Reviews written by registered user

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2367 reviews in total 
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4 out of 5 people found the following review useful:
Poor, 28 February 2017

*** This review may contain spoilers ***

Keanu Reeves' John Wick returns in a sequel which delivers - exactly - more of the same.

By which I mean it delivers non-stop action in which Keanu headshots over 100 anonymous opposition items in gouts of CGI blood. As soon as he has despatched a pair, another pair emerge from the walls, exactly like video game slaughter-fodder. There is no emotional heft to this, he might as well be knocking skittles down.

There is some fisticuffs too, on broadly the same basis.

Good points: Ian McShane, offing the baddie, and the mute bodyguard.

Bad points: the utter absence of any emotional or moral consequences for the wholesale slaughter, the waste of Laurence Fishburne, and the discovery that 50% of the population of New York is made up of hit men.

I enjoyed the first one: I thought this was empty piffle.

Moving and inspirational, 20 February 2017

*** This review may contain spoilers ***

At the age of 3, Owen Suskind disappeared into the fog of autism. Some years later, as he came out with a garbled quote from The Little Mermaid, his parents realised that their son was still inside there somewhere, and capable of complex thought.

This documentary tells Owen's story, and illustrates how Owen - with considerable help - has worked towards building some sort of life with a foothold in everyday conventionality, and has done so by using Disney animated films as reference points.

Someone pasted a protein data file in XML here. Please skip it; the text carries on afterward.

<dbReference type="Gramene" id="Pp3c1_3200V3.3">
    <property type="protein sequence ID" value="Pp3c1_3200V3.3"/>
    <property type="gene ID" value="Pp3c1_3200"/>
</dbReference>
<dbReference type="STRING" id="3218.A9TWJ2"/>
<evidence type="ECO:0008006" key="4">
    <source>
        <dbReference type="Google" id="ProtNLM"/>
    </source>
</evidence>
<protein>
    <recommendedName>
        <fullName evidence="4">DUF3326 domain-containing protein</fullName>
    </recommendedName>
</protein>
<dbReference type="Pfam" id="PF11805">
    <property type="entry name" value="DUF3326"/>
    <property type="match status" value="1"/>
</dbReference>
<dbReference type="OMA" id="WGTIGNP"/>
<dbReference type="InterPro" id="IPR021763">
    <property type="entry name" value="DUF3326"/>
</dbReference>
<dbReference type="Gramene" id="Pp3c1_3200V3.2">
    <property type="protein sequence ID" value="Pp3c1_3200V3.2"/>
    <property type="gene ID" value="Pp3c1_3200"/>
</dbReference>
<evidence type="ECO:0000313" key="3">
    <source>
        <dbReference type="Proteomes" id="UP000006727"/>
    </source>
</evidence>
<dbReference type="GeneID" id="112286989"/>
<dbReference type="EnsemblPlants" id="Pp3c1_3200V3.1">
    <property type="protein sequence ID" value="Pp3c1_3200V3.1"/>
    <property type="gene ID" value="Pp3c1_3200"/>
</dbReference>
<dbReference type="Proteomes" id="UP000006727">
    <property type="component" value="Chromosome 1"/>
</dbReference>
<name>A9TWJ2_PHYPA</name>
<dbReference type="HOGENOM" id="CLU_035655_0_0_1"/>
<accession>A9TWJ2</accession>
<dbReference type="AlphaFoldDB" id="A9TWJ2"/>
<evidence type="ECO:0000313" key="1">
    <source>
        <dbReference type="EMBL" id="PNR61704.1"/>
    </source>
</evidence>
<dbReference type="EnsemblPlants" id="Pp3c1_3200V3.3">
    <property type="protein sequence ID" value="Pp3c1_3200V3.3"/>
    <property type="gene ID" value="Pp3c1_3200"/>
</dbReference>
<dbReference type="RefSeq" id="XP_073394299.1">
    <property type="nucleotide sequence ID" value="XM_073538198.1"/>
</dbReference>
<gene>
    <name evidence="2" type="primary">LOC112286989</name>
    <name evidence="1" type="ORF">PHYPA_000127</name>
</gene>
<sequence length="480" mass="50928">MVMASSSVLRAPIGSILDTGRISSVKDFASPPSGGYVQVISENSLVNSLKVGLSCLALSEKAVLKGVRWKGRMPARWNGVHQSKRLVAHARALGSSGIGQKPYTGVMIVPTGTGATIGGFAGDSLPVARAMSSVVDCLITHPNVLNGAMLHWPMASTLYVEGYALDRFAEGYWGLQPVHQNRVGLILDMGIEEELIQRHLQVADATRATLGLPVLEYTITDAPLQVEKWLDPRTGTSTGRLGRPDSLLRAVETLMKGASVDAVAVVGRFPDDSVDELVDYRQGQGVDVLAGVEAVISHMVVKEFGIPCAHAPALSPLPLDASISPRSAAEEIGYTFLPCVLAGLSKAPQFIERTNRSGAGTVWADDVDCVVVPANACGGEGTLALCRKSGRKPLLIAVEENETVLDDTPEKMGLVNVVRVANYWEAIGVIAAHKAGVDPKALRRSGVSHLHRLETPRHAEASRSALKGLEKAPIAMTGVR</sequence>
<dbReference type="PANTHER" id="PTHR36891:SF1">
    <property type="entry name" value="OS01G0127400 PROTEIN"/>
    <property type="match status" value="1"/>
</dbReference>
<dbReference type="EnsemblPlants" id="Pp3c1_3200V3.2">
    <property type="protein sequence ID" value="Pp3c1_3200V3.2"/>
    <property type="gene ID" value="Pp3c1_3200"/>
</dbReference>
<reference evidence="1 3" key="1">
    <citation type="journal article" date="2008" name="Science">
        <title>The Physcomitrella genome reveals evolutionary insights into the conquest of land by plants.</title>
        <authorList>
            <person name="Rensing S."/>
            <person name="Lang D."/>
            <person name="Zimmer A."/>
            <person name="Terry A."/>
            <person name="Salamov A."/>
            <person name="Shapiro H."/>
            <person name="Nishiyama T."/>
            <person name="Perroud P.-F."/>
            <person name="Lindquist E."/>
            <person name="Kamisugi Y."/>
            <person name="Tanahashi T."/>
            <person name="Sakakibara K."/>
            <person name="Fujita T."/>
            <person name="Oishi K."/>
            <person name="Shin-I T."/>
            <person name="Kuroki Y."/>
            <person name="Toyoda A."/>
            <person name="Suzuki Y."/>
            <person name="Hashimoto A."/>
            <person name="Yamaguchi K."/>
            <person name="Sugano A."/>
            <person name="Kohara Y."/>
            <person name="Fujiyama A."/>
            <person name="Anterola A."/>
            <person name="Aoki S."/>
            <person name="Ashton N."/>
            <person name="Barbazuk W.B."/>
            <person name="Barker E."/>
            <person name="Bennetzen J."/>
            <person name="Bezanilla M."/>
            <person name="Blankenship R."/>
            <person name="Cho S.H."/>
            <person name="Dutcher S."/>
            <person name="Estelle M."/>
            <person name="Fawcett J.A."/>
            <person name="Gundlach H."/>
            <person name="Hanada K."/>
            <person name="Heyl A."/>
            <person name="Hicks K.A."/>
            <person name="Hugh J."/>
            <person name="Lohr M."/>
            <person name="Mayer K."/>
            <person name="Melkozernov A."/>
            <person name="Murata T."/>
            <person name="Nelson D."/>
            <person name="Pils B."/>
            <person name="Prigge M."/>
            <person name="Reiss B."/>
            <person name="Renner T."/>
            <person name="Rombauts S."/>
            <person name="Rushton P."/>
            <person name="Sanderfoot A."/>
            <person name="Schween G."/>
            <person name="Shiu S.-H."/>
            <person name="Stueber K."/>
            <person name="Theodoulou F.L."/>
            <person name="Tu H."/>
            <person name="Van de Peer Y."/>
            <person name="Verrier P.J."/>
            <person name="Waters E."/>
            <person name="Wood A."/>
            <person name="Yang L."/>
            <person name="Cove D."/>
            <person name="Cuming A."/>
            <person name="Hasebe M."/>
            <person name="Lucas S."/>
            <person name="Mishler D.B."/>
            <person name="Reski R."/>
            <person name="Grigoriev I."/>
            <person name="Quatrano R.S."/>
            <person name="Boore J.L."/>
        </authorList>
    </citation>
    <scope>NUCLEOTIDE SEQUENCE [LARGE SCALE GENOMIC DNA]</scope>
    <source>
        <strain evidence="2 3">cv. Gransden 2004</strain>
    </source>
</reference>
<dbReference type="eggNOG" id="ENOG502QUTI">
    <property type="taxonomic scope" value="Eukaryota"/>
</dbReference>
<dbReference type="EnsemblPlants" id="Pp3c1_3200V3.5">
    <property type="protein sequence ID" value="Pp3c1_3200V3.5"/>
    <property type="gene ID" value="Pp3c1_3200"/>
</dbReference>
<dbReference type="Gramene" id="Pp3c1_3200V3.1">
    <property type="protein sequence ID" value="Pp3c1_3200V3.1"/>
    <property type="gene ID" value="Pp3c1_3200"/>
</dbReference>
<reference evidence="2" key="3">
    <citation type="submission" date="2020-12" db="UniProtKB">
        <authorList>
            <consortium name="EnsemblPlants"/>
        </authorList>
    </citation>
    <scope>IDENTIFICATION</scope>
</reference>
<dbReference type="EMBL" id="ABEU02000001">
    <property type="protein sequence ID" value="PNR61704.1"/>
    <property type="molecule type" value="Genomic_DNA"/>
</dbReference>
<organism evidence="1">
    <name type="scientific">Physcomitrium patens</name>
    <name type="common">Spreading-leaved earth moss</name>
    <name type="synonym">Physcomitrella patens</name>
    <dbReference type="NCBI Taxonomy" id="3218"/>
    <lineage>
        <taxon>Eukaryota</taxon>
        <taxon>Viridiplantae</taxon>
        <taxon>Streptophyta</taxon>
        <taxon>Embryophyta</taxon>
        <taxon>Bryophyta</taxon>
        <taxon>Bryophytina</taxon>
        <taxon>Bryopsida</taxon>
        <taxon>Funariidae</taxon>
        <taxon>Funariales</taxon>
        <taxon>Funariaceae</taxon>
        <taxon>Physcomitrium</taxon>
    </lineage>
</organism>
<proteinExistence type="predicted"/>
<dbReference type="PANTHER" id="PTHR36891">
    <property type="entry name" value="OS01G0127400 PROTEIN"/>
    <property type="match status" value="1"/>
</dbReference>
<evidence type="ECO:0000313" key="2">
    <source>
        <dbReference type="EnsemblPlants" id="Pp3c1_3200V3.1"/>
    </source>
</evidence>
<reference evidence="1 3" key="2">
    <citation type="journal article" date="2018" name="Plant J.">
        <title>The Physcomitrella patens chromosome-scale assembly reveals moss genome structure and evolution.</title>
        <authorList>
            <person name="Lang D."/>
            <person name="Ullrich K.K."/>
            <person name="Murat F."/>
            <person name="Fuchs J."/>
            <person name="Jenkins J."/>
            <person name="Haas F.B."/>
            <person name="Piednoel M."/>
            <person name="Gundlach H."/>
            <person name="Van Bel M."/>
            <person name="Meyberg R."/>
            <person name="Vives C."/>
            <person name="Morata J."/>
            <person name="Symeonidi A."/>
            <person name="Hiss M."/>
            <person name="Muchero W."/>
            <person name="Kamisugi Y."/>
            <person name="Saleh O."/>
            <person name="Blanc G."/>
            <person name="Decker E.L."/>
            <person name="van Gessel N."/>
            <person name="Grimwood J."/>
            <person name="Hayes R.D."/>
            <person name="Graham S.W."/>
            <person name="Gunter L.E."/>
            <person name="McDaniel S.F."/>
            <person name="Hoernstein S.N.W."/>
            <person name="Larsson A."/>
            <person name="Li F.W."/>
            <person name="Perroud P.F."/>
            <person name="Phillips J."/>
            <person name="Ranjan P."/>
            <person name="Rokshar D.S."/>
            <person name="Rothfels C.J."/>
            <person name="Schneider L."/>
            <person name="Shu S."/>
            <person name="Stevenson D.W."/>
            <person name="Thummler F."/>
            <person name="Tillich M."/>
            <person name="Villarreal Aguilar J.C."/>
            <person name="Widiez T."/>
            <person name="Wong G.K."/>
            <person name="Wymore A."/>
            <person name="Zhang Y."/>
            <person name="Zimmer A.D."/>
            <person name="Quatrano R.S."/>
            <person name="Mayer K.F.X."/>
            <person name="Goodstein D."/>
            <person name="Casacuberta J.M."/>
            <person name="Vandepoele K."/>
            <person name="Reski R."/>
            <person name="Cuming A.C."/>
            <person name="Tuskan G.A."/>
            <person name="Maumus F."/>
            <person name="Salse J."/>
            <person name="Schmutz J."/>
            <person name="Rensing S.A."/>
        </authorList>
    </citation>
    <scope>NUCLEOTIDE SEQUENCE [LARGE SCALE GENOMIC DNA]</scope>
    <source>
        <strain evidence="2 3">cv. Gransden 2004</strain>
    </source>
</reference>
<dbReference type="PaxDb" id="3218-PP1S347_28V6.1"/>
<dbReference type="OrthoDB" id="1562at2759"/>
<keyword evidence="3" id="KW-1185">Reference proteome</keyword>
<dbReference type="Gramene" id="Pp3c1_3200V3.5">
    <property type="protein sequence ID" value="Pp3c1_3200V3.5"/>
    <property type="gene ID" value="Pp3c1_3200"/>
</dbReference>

This is a film which should be seen, so I wouldn't want to say more. Owen's journey is daunting, challenging, funny, sad, moving and, ultimately, inspiring. This is an excellent film.

Self-consciously clever, but also entertaining, 5 November 2016

*** This review may contain spoilers ***

Writer Gil loves Paris, his fiancée not so much. So when Gil finds a time warp which drops him into Paris of the 1920s and, in particular, in among the artistic intelligentsia he so admires, he finds himself torn, especially when he begins to fall in love with Picasso's mistress. But the present-day beckons: he has commitments, but he may also find a way into the heart of the woman he is coming to love.

Woody Allen often annoys me, but the self-aware intellectualism which often spoils his films for me is here turned to entertaining use as the 1920s artists and intellectuals become vibrant scene-dressing and, in some cases, essential plot elements. The script is fun, and the lack of any explanation for the movement between eras matters not at all.

We know what's going to happen, of course - the mismatch between Gil and fiancée is gaping - but getting there is good fun. It is interesting to see Owen Wilson playing Woody Allen instead of himself, and the rest of the cast do fine.